Students advocate for social justice causes

Rachel Kaplan

On February 3, 18 students from the Social Justice/Non-Violence class got a unique opportunity to visit the state capitol. Taking part in the Joint Religious Legislative Coalition’s “Day on the Hill,” about half of the Social Justice class joined with four other students interested in advocating for causes such as homelessness, health care, poverty, job security, and state budgets.

“I wanted to make a change,” said junior Liam Brew who signed up for the all-day field trip even though he already took the class first semester. In preparation for the trip, the class wrote and researched position papers on different issues and prepared for talks with state legislators.
“More valuable than having a chance to voice our opinions is having a chance to learn how things [in the state legislature] work hands-on. We’ll be right there,” said junior Drew Frenz in anticipation of the event. The class knew ahead of time that tensions would be high because of Minnesota’s $5.2 billion budget deficit.

Boarding the bus and arriving at the St. Paul River Centre at about 8:30 a.m., the students joined over 850 other citizens who had traveled from all over the state to take part in the event, including students from other Catholic high schools such as St. Thomas Academy and the Academy of Holy Angels as well as ordinary citizens. “[The large attendance] shows interface, unity, and commitment to the common good,” said speaker Mr. Brian Rusche from the JRLC, who has been leading the event for 20 years.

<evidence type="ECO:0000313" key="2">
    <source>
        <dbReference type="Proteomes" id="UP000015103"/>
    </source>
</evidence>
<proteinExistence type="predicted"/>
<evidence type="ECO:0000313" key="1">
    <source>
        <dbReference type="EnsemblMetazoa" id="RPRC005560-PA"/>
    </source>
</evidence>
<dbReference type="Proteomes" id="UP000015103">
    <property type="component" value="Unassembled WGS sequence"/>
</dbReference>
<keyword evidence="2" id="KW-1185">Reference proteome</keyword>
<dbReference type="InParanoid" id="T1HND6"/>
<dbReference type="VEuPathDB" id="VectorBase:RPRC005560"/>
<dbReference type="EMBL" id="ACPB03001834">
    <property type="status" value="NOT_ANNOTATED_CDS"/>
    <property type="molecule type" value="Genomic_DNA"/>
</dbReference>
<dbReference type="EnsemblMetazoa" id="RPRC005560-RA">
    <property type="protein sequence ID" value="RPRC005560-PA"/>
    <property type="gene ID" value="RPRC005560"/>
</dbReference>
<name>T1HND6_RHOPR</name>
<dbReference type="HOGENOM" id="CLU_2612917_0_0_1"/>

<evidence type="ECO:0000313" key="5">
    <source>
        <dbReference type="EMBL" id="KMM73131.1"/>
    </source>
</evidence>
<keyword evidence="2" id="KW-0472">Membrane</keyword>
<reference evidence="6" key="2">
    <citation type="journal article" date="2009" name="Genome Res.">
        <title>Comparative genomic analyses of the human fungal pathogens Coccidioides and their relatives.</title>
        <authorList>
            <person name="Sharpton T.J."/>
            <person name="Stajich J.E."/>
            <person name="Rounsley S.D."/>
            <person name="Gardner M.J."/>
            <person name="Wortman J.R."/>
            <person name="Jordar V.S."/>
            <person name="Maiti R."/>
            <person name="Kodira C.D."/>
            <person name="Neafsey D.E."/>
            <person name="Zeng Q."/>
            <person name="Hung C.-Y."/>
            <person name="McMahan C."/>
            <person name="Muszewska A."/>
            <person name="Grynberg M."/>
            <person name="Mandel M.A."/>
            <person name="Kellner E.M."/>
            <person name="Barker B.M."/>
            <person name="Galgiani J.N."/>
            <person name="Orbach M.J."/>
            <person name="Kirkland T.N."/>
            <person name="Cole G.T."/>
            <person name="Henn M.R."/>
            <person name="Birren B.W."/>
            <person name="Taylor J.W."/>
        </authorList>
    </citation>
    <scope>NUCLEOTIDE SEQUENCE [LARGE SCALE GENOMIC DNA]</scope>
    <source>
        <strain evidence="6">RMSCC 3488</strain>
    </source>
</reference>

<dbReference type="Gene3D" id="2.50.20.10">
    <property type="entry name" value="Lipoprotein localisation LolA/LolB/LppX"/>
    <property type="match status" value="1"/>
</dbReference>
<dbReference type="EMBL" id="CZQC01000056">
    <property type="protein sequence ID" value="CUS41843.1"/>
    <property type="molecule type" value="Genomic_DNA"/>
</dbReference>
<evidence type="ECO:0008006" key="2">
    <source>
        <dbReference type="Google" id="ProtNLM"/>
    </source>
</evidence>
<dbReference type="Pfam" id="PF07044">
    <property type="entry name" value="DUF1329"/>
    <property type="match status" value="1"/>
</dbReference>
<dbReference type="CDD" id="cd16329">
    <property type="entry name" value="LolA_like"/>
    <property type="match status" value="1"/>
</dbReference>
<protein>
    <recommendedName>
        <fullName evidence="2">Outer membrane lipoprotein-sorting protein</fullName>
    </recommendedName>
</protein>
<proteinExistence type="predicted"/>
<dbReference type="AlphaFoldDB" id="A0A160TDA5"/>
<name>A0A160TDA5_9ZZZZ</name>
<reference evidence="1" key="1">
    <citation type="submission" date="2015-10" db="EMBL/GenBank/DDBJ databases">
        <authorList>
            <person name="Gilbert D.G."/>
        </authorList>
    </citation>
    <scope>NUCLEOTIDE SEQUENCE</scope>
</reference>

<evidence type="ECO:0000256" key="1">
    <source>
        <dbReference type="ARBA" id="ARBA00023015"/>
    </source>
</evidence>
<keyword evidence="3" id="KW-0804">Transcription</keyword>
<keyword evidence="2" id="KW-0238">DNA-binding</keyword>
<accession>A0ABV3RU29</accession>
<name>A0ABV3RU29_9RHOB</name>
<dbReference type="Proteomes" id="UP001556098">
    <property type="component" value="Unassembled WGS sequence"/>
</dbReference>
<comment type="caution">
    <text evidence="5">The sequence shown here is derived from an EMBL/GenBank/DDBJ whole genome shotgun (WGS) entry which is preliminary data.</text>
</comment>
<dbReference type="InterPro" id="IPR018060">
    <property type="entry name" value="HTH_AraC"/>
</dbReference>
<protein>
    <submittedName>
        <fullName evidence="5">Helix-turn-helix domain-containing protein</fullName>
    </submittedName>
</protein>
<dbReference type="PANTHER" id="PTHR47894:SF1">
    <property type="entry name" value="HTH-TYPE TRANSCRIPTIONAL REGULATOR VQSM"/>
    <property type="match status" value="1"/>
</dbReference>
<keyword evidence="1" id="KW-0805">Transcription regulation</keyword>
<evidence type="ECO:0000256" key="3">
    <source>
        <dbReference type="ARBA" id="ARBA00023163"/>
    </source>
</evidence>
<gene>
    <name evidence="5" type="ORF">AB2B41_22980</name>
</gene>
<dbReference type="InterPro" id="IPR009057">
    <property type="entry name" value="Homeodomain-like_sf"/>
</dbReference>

After an opening prayer, the keynote speaker, Dr. Ingrid Mattson, the first woman president of the Islamic Society of North America, addressed overcoming tough issues, making connections with child labor, civil war, and the inaugaration of Barack Obama. “We need great conviction to tackle…such issues,” she said, “We are our own rulers.”

Then students discussed issues in their legislative district tables, making plans for meeting with legislators later in the day.

Taking shuttles to the State Capitol, the Interfaith Social Justice Awards took place and students were given two hours to meet with legislators, explore the capitol building, and attend legislative meetings on topics like Transportation, Health, and Commerce. “We really got to see the inner workings of the legislature during the committee meetings, which ended up being way more fun than any of us expected,” said junior Maddy Gallagher.